From the president of the SMFM

      Dear Colleagues,
      This past year has been a busy and productive one for the SMFM. We have enhanced on our core missions of research and education and have started new and expanded previous service initiatives. The several SMFM Needs Assessment Surveys completed by you during the past four years have helped direct our initiatives in important ways. In those Assessment Surveys you have asked us to:

      Help you in your day-to-day practice

      The SMFM Coding Committee is one of the most active and hard-working of all the Society's committees. This group has compiled the MFM Coding Manual, a must have tool for every Maternal-Fetal Medicine physician whether in private practice or university setting. The Manual, which is updated yearly, focuses on the “nitty gritty” of proper coding and billing to help insure you receive fair and accurate reimbursement. The committee is working on what will likely become another staple of your office library, a book on “How to Run a Maternal-Fetal Practice”. If all goes according to plan, it should be available in time for the Reno meeting. After a six year campaign spearheaded by the Coding Committee, the subspecialty of Maternal-Fetal Medicine was granted a taxonomy code which went into effect this past April. The Coding Committee continues its ongoing educational efforts through twice yearly “Coding for Maternal-Fetal Medicine” postgraduate courses, and provides regular coding guidance to members through the “Ask a Coding Question” and “Coding Tips” sections on our web site.

      Network with other like-minded medical societies

      We have continued our ongoing involvement with the March of Dimes, once again partnering with them in sponsoring our 2005 Annual Meeting. We are also pursuing new relationships. Two such collaborations are much in evidence at the Reno meeting; the “Medical Complications” postgraduate course is a joint effort between SMFM and the North American Society of Obstetric Medicine (NASOM). A special pre-meeting workshop on High Risk Obstetric Anesthesia is being conducted by the members of the Society for Obstetric Anesthesia and Perinatology (SOAP). We have also had some initial discussions with the American Society for Reproductive Medicine about possible joint ventures, such as a formal exchange of plenary or break-out speakers at our annual meetings. The SMFM has joined with the Institute of Medicine as an active partner on their Premature Birth Initiative. We are working on strengthening relations with the Centers for Disease Control (CDC) and its leaders with the goal of increasing the visibility and importance of the SMFM and the Maternal-Fetal Medicine subspecialists it represents.

      Take a proactive role in the medical liability crisis

      You told us at the 2004 Annual Business Meeting that you wanted the Society to take a proactive role in the medical liability crisis. We responded by creating a special SMFM Medical Liability Workgroup. Among other things, the group is looking into how the medical liability crisis affects MFM subspecialists as opposed to general ob/gyns and working with key allies such as ACOG to develop strategies to address this crisis.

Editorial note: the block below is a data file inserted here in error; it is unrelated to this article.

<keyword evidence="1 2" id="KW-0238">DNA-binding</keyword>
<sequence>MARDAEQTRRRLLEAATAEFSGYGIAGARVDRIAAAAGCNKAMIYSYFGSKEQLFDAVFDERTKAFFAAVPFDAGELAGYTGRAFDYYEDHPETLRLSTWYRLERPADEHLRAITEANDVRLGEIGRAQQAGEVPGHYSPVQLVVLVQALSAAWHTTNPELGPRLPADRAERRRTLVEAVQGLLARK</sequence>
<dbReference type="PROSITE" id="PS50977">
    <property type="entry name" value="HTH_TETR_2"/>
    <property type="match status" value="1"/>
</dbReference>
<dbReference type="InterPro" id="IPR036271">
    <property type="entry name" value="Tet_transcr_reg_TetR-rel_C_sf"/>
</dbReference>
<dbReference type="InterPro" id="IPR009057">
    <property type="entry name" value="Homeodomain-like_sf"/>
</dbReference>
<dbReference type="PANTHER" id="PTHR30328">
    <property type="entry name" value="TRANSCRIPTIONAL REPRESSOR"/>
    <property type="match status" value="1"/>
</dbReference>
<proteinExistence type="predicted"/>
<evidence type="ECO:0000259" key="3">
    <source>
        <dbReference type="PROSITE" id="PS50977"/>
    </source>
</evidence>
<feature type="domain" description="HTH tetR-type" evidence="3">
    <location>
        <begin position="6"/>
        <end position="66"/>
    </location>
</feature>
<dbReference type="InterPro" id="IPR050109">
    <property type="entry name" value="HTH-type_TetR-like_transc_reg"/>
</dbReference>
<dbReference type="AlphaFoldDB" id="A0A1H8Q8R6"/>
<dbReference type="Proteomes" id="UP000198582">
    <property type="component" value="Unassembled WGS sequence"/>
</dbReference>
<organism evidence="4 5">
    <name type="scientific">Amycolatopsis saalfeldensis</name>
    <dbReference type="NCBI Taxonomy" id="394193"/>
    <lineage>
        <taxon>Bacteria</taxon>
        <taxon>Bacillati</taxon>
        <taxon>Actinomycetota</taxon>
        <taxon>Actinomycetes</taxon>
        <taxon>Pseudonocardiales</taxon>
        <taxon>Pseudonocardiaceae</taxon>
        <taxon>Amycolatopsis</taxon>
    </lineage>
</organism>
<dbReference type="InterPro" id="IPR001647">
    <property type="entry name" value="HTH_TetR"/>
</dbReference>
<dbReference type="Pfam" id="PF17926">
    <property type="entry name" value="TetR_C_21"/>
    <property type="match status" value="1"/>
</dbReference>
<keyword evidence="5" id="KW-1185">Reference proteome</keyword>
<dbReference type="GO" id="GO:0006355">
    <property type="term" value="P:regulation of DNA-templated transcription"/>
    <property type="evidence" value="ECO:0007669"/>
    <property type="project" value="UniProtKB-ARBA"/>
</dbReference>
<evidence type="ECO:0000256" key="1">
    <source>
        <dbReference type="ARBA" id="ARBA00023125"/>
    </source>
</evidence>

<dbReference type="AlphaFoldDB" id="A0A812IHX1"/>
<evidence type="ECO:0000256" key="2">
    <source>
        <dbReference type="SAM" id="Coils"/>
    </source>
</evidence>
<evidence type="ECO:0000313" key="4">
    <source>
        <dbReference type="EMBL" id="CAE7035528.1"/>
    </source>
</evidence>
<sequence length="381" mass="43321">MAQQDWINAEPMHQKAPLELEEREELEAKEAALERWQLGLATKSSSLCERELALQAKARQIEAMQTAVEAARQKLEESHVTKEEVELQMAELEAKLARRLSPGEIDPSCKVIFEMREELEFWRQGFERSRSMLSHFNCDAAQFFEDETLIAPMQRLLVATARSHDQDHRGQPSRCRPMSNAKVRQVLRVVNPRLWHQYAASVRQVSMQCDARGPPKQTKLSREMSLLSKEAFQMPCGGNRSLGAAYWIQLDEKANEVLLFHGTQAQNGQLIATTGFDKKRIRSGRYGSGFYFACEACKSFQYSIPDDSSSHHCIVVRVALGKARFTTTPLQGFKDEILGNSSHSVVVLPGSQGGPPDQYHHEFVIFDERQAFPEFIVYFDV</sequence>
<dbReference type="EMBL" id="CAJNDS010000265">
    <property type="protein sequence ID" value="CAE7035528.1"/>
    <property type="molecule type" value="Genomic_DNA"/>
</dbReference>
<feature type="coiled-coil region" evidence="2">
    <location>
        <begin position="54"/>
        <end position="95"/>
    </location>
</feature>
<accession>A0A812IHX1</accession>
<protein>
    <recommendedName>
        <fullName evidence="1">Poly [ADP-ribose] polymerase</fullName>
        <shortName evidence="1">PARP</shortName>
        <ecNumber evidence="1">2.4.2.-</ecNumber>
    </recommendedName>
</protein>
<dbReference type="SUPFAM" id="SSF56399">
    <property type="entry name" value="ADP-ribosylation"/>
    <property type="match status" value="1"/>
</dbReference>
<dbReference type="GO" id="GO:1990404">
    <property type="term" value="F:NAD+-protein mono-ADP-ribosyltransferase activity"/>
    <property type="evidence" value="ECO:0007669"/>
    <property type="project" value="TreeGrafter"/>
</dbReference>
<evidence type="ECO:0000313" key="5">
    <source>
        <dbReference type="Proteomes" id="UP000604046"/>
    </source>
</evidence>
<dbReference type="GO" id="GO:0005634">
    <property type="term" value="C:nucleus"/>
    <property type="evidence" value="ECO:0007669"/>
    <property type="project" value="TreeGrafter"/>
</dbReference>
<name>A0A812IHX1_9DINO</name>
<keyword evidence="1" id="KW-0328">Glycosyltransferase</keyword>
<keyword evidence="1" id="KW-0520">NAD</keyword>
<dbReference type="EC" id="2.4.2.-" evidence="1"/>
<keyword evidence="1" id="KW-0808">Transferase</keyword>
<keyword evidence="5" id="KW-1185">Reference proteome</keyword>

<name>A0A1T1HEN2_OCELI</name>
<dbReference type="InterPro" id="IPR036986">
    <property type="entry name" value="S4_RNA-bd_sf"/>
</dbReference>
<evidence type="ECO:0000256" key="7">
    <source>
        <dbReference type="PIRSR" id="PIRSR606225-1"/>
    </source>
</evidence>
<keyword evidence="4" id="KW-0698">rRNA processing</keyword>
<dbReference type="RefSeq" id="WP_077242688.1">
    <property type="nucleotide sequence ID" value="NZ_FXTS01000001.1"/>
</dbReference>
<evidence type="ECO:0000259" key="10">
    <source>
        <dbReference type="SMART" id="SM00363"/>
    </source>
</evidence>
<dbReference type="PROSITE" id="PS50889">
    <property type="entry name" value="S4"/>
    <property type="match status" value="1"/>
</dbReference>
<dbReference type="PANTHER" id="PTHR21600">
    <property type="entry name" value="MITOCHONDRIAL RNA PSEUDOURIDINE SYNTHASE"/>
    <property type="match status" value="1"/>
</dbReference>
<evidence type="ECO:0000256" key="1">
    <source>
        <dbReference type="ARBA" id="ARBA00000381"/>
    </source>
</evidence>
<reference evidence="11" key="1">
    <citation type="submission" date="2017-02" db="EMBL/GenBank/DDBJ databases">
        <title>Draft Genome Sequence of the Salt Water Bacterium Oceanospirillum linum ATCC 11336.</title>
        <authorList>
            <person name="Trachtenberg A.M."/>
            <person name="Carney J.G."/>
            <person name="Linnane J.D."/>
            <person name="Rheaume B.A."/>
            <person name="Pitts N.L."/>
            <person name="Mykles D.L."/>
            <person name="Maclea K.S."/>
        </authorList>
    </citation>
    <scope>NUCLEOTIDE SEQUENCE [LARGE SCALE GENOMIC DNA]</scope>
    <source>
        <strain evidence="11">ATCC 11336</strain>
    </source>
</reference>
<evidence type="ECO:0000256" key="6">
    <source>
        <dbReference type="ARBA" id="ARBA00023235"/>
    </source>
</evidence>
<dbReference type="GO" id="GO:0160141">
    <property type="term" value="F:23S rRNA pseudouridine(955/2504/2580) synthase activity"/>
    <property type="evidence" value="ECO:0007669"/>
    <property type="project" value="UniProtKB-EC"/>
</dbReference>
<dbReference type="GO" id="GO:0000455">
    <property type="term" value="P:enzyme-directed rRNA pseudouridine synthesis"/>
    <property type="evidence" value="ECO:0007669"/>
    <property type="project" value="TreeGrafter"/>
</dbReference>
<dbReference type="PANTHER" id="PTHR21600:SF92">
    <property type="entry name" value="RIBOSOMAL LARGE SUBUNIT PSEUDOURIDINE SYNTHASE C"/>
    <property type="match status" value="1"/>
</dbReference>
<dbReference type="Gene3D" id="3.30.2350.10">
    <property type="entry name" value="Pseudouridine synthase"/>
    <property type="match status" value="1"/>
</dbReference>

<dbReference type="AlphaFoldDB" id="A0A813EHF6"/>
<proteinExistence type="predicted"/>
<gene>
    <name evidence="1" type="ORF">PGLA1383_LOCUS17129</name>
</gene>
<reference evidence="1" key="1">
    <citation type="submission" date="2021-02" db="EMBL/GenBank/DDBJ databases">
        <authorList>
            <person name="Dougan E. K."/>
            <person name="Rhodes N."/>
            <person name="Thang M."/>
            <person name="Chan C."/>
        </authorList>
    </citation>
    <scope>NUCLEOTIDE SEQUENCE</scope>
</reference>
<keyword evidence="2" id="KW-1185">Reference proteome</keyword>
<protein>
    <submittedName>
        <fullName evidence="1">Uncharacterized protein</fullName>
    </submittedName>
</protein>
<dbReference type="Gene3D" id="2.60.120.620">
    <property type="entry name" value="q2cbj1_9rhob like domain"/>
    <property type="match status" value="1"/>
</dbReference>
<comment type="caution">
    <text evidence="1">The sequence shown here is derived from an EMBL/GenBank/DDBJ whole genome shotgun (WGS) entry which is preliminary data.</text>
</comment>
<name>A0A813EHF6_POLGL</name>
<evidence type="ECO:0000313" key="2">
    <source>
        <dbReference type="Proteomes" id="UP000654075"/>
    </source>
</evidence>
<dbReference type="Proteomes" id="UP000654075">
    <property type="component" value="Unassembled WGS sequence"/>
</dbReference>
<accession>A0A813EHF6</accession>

Increase SMFM visibility and demonstrate the value of care MFM specialists provide

      We responded through a Publications/Practice Committee that is working to place SMFM-branded publications in such journals as the Green, Gray and Contemporary Ob/Gyn, not to mention the occasional joint publication with ACOG. For years the papers and articles on intensive care, multiple gestations, diabetes, etc., were authored mainly by experts right here in our own Society, while our Society and the specialty it represents went unrecognized. The Publications/Practice Committee is making great headway in making sure our members and Society are recognized for their Herculean contributions in the management of high-risk pregnancies.

      Sustain MFM research

      The Society, through its Foundation (SMFMF), has launched a fundraising campaign in support of the SMFM/AAOGF Scholarship Award. The campaign's goal is to raise $3 million in order for these three-year scholarships, which fund outstanding young MFM scientists and their groundbreaking research, to become self-sustaining. And it is this cutting-edge research that is vital to improving the future outcomes for our patients and assuring the vitality and relevance of our subspecialty.
      We who have the privilege of serving the SMFM as an officer or Board member are keenly aware of the projects undertaken, programs developed and new services offered. As the Needs Assessment Surveys have helped direct our activities, they have also made us keenly aware of the need to improve communication with the membership so that you, too, are aware of the initiatives and the incredible hard work by the board and committee members. I am reminded of a quote by Bernard Shaw… “The problem with communication is the illusion that it has occurred.” Communication after all is a two way street…someone has to talk and someone has to listen. If you keep talking, I promise we'll keep listening, and together we'll continue to build an organization that matches the excellence demonstrated by our members in patient care, education and research.